- Pennsylvania: The Domestic Abuse Project is hosting a traveling display of awareness-raising materials throughout Domestic Violence Awareness Month. Domestic Abuse Project staff will organize tables at the five hospitals in the Crozer Keystone Health Services system, Mercy Fitzgerald Hospital, and seven county hospitals, setting up a display with posters, brochures, hotline cards, power-and-control wheels, statistics, purple ribbons and more. The display will also feature a clothesline with t-shirts that domestic violence victims have decorated.
In advance of Health Cares About Domestic Violence Day, the Family Violence Prevention Fund released the Compendium of State Statutes and Policies on Domestic Violence and Health Care, an at-a-glance summary of state laws and regulations relevant to addressing domestic violence in health care settings. It includes new analyses and themes that reflect policy and programmatic changes made in the last decade by leaders in the fields of health care, policy and domestic/sexual violence advocacy. It is available online and more information is available here.
“We aren’t doing all we should to help victims of domestic and sexual violence because too many health professionals don’t ask patients if they are experiencing abuse in their relationships,” said Family Violence Prevention Fund Health Director Lisa James. “A recent study found that a brief intervention where young women were asked about reproductive coercion and then counseled about harm-reduction strategies were 60 percent more likely to report ending a relationship because it felt unsafe or unhealthy. Providers routinely assess patients for high blood pressure and smoking, but few take the time to ask about violence. Health Cares About Domestic Violence Day shines a spotlight on all the ways the health care system can make a real difference in the lives of women and children facing violence.”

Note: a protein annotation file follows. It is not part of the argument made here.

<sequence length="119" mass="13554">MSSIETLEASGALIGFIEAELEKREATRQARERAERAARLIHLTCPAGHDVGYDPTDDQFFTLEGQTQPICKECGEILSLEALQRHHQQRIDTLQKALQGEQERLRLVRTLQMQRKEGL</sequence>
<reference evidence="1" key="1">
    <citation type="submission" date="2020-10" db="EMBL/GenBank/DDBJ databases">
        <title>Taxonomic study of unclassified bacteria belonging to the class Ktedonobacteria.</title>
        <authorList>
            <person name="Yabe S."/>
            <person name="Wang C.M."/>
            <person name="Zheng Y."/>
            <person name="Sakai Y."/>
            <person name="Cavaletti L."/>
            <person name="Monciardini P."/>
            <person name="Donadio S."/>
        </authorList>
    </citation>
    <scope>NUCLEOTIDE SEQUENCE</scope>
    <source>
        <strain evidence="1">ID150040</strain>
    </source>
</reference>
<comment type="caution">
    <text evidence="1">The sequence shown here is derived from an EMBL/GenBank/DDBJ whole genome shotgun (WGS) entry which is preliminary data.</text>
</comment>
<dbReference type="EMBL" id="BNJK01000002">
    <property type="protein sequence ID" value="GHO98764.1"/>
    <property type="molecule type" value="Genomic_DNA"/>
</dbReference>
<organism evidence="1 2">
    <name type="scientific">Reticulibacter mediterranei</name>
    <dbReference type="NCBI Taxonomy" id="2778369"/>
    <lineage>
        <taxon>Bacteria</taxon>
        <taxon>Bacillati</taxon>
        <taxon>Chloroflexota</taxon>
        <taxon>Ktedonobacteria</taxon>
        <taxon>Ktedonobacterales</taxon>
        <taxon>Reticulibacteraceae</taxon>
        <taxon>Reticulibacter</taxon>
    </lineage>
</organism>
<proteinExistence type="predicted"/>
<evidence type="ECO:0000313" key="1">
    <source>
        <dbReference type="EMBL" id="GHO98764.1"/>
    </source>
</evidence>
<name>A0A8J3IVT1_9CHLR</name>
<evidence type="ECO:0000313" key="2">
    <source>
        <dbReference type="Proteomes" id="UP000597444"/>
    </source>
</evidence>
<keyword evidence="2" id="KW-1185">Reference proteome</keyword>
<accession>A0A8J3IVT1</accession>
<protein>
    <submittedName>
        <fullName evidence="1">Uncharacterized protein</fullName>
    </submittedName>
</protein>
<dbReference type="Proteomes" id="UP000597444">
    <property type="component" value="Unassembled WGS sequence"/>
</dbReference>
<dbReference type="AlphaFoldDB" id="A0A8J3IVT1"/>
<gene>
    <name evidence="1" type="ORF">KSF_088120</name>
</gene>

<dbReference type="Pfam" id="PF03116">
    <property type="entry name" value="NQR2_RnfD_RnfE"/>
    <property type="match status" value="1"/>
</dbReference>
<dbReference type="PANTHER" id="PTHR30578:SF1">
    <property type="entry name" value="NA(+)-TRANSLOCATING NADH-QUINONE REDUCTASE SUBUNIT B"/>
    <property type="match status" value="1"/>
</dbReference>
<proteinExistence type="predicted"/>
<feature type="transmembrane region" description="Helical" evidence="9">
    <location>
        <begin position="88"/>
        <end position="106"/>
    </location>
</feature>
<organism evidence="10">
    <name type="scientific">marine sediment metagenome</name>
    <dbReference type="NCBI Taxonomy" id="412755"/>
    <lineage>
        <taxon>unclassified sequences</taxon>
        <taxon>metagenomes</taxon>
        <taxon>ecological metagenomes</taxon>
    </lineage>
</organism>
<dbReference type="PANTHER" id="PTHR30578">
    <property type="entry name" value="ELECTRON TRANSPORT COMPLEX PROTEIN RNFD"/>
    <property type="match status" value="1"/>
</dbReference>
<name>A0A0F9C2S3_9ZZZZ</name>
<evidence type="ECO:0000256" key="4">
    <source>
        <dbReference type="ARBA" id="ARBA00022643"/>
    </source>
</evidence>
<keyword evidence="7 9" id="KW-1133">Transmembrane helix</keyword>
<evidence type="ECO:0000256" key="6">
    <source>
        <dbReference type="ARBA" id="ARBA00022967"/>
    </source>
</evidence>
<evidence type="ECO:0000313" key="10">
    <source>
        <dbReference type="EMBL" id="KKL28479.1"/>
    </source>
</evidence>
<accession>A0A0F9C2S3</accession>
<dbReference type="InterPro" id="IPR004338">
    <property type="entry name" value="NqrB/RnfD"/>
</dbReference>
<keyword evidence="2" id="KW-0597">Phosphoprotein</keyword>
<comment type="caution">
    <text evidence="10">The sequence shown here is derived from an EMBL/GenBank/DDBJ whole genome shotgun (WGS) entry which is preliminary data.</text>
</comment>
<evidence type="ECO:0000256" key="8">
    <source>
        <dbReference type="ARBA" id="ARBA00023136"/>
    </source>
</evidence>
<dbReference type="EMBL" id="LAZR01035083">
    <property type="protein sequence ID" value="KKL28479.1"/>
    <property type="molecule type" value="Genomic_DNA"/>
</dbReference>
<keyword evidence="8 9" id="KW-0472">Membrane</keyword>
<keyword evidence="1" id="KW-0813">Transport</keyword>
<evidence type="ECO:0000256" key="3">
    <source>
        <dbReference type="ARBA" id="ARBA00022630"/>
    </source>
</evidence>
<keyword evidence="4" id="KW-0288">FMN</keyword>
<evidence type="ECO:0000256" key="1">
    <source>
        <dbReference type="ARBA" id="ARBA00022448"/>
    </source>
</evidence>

The Bureau of Justice Statistics reports that, on average in this country, four to five women are murdered each day by their husbands or boyfriends. The Centers for Disease Control and Prevention (CDC) reports that women in the United States experience two million injuries from domestic violence each year and nearly one in four women reports experiencing violence by a current or former spouse or boyfriend sometime in her life.
For more than a decade, the National Health Resource Center on Domestic Violence has supported health care practitioners, administrators and systems, domestic violence experts, survivors, and policy makers as they improve health care’s response to domestic violence. Funded by the U.S. Department of Health and Human Services, the Center supports leaders in the field through groundbreaking model professional, education and response programs, cutting-edge advocacy and sophisticated technical assistance. Free materials, including national consensus guidelines and model protocols for responding to domestic violence, are available through the toll-free number, 1-888-RX-ABUSE or 1-800-595-4889 (TTY), or by visiting the FVPF’s web site, www.endabuse.org/health.
The National Health Resource Center on Domestic Violence develops educational resources, training materials and model protocols on domestic violence and routine assessment to help health care providers better serve battered women. The Health Resource Center provides critical information to tens of thousands of health care providers, institutions, domestic violence service providers, government agencies, researchers and policy makers each year.
The Family Violence Prevention Fund works to end violence against women and children around the world, because everyone has the right to live free of violence. More information is available at www.endabuse.org.
NOTE: More information on Health Cares About Domestic Violence Day 2010 is available at www.endabuse.org/hcadvd.